Christmas shopping may be safer for European consumers this year after a new directive against unfair commercial practices entered into force. The directive clearly defines and bans for the first time at European level a variety of misleading and aggressive behaviour, such as falsely creating the impression of free offers or pushing for a purchase.
The new set of rules clarifies unfair behaviour, which is often defined in different ways by EU states. With the directive in place, it will now be impossible to brand a product ‘free’ if it involves payments by the consumer. At the moment, in some EU countries it is possible to sell something as free while specifying in small print in the advertisement what the real economic conditions are – a practice which is now illegal.
The European Commission has outlined a ‘black list’ that includes over 30 banned actions. Fake offers through the media are particularly targeted by the directive as they have the ability to reach a bigger audience and cross-border relevance.
New rules already in use in ‘old’ media are now extended to the Internet. Moreover, direct exhortations to children to persuade their parents to buy products (so-called ‘pestering power’) are now banned on the Web rather than just on television as had thus far been the case.
Aggressive behaviour is also tackled by the directive. Practices exemplified by suggestions such as “With the third phone call maybe a contract will be agreed” are now clearly banned across Europe.
According to the European Commission, e-commerce is set to get important advantages from the application of the directive because it creates a clear set of EU rules, thus encouraging new commercial activities.
One application of the directive has already come to light, with the order issued last November by the Commission to airline companies to remove misleading information from their websites (EURACTIV 15/11/07).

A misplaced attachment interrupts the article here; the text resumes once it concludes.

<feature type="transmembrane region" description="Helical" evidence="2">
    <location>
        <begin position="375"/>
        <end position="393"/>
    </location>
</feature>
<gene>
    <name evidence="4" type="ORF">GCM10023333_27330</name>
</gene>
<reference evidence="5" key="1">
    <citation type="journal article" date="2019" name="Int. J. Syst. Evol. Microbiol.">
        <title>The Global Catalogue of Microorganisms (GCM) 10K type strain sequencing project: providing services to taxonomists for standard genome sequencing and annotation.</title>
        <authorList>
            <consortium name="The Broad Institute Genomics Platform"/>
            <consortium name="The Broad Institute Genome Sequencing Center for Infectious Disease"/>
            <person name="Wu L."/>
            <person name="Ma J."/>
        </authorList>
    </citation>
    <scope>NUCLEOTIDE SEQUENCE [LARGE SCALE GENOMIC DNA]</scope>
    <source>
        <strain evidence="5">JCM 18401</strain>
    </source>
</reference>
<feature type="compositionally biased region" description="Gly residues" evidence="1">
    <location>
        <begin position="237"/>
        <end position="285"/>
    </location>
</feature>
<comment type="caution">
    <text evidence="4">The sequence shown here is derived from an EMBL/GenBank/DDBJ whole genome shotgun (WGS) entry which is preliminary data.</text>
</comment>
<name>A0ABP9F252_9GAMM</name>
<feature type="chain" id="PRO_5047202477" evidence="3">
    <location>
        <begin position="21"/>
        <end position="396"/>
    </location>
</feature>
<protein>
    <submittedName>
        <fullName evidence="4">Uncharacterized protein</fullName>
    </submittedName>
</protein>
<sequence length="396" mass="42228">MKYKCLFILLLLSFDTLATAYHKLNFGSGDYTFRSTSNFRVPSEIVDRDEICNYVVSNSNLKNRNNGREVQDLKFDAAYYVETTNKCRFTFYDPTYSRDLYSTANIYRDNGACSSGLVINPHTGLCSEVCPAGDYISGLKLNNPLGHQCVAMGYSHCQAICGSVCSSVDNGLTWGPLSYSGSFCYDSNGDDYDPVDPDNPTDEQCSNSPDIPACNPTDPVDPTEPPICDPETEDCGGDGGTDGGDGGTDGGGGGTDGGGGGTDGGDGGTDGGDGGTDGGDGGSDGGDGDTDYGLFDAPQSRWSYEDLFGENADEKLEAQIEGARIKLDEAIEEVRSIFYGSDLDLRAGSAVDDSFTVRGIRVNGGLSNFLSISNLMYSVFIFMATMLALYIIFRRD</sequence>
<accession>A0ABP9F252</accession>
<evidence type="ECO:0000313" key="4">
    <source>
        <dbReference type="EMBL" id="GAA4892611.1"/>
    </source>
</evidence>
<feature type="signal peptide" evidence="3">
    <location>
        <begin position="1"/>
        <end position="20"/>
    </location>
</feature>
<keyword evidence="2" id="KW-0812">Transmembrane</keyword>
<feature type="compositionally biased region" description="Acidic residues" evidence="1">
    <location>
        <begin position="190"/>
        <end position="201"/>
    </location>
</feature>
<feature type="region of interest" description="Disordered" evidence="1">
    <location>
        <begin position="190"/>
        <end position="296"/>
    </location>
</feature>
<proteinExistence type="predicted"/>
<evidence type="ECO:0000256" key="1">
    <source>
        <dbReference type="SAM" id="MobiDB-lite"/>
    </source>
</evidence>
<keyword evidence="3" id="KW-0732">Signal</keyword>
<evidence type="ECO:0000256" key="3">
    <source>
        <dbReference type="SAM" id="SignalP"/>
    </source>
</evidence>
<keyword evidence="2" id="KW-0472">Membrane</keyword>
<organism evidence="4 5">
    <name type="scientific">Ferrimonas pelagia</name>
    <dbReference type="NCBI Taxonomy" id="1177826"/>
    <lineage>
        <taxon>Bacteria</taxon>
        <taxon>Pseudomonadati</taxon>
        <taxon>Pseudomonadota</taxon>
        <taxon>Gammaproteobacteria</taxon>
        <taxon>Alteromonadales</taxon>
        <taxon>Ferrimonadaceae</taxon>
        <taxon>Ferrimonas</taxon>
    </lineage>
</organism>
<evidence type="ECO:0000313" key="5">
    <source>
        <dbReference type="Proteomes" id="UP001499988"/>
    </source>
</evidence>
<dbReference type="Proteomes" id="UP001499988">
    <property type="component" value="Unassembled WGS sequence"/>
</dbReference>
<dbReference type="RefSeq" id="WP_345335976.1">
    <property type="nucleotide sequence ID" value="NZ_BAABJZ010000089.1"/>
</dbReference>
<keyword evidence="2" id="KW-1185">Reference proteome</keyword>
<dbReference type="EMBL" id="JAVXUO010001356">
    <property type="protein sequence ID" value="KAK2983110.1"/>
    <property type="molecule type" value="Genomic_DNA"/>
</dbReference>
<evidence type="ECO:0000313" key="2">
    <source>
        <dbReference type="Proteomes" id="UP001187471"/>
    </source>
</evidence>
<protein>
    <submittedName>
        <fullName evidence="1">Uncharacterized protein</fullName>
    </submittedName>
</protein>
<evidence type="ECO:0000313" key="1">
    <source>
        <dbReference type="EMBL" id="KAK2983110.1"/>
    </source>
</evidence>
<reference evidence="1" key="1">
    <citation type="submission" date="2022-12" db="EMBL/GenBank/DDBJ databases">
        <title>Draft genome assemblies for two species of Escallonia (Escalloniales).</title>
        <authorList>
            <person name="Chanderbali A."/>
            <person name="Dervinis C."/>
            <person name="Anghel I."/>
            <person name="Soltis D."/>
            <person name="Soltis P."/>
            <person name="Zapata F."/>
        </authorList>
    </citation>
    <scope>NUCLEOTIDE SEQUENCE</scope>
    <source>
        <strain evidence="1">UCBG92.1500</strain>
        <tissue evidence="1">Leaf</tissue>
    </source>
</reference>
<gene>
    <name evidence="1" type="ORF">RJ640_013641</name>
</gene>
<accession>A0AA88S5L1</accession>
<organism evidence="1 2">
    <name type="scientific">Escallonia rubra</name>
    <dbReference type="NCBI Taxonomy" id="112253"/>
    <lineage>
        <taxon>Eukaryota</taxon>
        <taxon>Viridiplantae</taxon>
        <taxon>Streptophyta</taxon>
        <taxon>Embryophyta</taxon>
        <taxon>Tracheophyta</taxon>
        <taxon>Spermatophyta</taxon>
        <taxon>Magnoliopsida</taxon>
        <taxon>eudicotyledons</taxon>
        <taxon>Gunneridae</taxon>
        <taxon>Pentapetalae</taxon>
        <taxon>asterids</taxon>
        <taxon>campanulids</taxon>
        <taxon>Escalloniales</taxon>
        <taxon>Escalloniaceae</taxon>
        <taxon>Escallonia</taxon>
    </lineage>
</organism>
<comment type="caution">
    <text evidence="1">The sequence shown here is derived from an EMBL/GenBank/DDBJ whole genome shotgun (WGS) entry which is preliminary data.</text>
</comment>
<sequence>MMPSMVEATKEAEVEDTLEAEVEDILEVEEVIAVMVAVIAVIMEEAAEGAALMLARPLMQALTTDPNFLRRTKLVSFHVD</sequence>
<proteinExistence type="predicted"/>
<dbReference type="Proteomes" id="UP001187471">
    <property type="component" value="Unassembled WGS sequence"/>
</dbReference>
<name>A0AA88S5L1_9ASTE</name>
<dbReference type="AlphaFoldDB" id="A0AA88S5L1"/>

The directive was agreed in May 2005 and came into force on 12 December, but thirteen member states have yet to implement it. Infringement proceedings have already been launched against these states. They are Finland, France, Germany, Hungary, Lithuania, Luxembourg, Malta, the Netherlands, Portugal, Romania, Spain, Sweden and the United Kingdom.
Enforcement of the new legislation is left to the member states. “We say to citizens: if you see these kinds of practices, you should complain to your national authorities”, explained Helen Kearns, spokesperson for Consumer Protection Commissioner Meglena Kuneva.
The Commission is targeting the delays of EU member states in transposing the directive, but it cannot do much to ensure its actual enforcement by the national authorities. “According to the national rules, a company that uses unfair practises could be fined or shut down. But if the authorities don’t respond to the complaints, we cannot intervene directly”, explained an EU official.
This is due to the fact that the directive is aimed at protecting “collective and not individual rights”. “Every citizen has the right to file a complaint but it is not guaranteed that the national authority will act”, said another EU official. Indeed, this depends on several factors, such as the gravity of the case, the number of complaints and the priorities of the authority. The Commission may directly intervene only where a clear lack of application of the directive emerges, and even then only after a complaint has been issued to Brussels.
Another enforcement problem may arise due to unfair practices used in the media by companies based in countries outside the EU. A US or Chinese website may get around the new EU legislation by exploiting less restrictive national rules. However, “this is a marginal problem since the most important companies active in the EU have at least a branch in the European territory, and thus are subject to the directive”, explained the EU official. “The biggest part of e-commerce in EU activities will fall under the scope of the new legislation”, he added.